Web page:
Advantageously, the system of the invention presents a limited viscosity compatible with a further use in application. Typically the viscosity of the emulsions prepared varies between 10 and 1000 mPa.s and in particular embodiments, between 30 and 200 mPa.s, as measured by a co-axial viscosimeter at a rotation speed of 50 rad/s and 20° C.

Furthermore, the emulsion subject of the invention have an average droplet size (Sauter diameter) typically in the range of 0.20 to 2 μm and in particular embodiments, in the range of 0.40 to 0.60 μm (as measured immediately after high pressure homogenization by a laser-light scattering technique). Advantageously, this average oil droplet size does not change significantly during shelf life.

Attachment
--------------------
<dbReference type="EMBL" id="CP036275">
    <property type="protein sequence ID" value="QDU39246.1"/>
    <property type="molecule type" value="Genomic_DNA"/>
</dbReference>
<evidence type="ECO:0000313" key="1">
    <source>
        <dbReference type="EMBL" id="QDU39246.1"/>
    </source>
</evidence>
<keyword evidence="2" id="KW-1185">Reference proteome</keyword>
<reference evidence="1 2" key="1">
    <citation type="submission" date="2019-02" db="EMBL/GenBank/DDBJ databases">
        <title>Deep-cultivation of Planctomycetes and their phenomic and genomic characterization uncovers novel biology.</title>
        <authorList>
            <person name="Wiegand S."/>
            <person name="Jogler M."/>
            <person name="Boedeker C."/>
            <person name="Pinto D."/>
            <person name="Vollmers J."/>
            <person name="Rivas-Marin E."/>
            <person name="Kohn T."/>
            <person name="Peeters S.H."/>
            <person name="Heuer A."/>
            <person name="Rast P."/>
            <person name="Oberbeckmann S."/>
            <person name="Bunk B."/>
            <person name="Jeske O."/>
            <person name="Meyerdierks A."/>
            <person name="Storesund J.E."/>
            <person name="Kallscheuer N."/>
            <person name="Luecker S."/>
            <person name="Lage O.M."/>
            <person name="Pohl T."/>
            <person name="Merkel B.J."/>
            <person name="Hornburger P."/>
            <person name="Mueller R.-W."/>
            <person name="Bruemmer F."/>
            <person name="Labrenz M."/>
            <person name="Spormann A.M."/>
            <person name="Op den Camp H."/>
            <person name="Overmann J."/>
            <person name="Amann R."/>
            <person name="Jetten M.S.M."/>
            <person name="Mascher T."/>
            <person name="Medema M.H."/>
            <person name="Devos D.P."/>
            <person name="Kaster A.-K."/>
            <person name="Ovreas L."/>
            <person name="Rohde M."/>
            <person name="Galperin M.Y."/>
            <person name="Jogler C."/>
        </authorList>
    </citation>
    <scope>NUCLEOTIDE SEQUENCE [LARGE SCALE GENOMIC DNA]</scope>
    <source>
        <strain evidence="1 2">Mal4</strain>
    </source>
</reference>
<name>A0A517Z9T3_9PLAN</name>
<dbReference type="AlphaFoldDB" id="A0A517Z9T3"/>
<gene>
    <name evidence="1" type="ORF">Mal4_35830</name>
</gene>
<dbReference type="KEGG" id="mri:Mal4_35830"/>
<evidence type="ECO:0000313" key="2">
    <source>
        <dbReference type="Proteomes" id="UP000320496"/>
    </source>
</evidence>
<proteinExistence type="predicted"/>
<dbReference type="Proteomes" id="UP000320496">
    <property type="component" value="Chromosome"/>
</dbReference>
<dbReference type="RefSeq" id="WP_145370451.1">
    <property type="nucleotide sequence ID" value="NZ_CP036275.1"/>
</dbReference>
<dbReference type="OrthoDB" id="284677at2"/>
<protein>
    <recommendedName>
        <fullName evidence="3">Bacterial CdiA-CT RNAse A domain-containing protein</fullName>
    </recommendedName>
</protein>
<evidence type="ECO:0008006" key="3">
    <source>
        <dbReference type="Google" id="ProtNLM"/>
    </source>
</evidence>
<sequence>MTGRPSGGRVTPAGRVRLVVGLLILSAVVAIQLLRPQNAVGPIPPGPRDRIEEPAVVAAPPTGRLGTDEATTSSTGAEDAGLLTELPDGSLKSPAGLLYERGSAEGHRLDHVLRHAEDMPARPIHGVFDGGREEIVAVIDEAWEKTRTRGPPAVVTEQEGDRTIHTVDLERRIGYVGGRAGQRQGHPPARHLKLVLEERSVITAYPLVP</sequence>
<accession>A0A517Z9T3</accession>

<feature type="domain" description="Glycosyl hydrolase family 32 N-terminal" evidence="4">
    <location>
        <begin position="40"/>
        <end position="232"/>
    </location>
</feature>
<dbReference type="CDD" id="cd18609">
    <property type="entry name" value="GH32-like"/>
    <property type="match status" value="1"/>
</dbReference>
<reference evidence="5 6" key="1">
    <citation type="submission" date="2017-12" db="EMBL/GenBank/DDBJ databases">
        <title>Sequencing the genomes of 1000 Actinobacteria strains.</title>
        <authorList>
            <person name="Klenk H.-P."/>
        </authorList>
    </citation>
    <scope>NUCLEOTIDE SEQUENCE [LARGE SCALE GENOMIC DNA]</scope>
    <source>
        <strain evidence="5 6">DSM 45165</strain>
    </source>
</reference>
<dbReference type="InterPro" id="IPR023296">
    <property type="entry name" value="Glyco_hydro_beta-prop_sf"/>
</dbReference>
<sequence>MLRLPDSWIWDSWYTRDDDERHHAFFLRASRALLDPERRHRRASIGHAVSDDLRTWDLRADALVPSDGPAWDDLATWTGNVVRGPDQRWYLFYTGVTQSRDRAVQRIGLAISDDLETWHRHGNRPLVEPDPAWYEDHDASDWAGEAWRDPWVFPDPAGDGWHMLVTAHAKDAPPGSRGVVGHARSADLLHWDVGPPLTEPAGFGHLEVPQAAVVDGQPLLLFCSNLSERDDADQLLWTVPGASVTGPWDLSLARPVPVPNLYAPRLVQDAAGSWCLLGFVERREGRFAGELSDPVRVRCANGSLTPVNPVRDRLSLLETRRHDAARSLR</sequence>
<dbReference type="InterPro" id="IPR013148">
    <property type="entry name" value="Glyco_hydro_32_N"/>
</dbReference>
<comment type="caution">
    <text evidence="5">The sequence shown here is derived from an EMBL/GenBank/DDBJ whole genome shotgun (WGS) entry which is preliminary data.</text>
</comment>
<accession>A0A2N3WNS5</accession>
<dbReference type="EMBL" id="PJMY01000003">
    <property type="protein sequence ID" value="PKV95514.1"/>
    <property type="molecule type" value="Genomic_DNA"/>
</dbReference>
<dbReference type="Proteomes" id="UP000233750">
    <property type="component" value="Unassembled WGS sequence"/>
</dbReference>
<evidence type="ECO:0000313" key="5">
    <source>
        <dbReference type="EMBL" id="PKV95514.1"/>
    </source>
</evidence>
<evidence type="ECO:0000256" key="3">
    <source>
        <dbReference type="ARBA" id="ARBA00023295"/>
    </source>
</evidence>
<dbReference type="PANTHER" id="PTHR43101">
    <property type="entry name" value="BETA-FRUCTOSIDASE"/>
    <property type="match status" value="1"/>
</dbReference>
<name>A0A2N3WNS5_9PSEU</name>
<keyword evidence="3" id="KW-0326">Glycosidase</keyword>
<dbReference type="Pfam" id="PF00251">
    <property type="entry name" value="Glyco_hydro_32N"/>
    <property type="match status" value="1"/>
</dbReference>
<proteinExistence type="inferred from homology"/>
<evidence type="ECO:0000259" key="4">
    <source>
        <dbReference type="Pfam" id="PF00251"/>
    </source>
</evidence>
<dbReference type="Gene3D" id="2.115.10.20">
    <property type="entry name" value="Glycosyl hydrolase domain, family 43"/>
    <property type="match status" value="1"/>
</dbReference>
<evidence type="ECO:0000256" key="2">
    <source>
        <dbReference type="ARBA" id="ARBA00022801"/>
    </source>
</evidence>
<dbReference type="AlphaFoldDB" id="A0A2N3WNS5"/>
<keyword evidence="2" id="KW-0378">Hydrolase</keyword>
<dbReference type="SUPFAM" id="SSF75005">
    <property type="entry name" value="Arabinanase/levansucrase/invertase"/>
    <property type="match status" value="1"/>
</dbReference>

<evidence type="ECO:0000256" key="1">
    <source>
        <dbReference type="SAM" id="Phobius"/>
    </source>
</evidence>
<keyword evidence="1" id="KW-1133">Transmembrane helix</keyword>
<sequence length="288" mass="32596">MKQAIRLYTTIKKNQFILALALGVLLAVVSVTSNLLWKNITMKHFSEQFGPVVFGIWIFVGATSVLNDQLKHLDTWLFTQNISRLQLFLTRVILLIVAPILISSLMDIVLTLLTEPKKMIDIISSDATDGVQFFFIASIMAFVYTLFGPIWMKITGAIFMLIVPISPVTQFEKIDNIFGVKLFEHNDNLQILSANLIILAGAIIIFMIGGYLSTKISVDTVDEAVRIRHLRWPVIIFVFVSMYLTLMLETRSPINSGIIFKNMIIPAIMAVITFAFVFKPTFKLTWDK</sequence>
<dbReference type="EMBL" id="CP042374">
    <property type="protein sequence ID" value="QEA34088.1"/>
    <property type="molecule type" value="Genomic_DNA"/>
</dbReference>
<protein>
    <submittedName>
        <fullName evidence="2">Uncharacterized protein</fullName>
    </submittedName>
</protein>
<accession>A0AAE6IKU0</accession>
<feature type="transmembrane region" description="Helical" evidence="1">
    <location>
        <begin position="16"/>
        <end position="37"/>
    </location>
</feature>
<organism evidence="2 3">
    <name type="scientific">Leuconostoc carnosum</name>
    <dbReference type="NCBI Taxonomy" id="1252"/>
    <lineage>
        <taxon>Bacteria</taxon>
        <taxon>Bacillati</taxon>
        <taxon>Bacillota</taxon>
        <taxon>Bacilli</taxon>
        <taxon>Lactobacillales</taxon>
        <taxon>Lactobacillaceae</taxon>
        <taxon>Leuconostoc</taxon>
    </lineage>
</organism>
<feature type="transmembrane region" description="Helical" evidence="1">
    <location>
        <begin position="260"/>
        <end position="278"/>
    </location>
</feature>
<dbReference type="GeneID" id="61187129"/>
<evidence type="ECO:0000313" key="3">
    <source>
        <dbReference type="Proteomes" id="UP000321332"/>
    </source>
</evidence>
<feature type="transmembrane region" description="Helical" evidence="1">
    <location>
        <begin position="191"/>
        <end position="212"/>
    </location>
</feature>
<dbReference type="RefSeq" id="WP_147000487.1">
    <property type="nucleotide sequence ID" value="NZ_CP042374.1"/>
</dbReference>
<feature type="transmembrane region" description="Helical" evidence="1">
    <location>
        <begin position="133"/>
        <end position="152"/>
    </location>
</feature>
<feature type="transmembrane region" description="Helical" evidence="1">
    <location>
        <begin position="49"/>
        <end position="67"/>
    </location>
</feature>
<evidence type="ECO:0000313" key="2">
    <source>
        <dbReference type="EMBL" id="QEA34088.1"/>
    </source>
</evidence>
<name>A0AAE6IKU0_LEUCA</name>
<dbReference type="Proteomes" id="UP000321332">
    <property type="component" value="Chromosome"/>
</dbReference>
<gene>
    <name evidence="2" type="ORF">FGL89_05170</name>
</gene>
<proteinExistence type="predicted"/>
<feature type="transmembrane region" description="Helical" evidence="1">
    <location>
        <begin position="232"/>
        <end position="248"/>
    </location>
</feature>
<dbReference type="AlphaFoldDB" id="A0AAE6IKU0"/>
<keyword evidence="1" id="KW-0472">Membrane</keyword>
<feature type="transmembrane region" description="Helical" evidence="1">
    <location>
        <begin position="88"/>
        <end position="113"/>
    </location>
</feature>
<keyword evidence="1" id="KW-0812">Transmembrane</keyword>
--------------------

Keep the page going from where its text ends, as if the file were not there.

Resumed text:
The emulsions object of the present invention have an acidic pH, preferably below 4.5 at a temperature comprised between 20 and 27° C. The pH at which most proteins are least soluble is termed the isoelectric point of the protein, i.e. the pH at which the molecule has no net electric charge. Under these conditions, there is no electrostatic repulsion between neighboring protein molecules and they tend to form aggregates and to precipitate. However, if pH values are above or below the isoelectric point, all the protein molecules have a net charge of the same sign. They therefore repel each other, preventing the aggregation of single molecule. The emulsions of the invention are prepared at a pH below the isoelectric point of whey proteins, namely between 3 and 5.3 and in particular examples between 3.8 and 4.5, where proteins have a net electropositive charge. At these pH values, whey proteins have the remarkable feature to remain highly soluble and do not aggregate, while maintaining a high interfacial activity. Usual ingredients known from a skilled person in the art can be used to adjust the pH of the emulsions to a suitable value.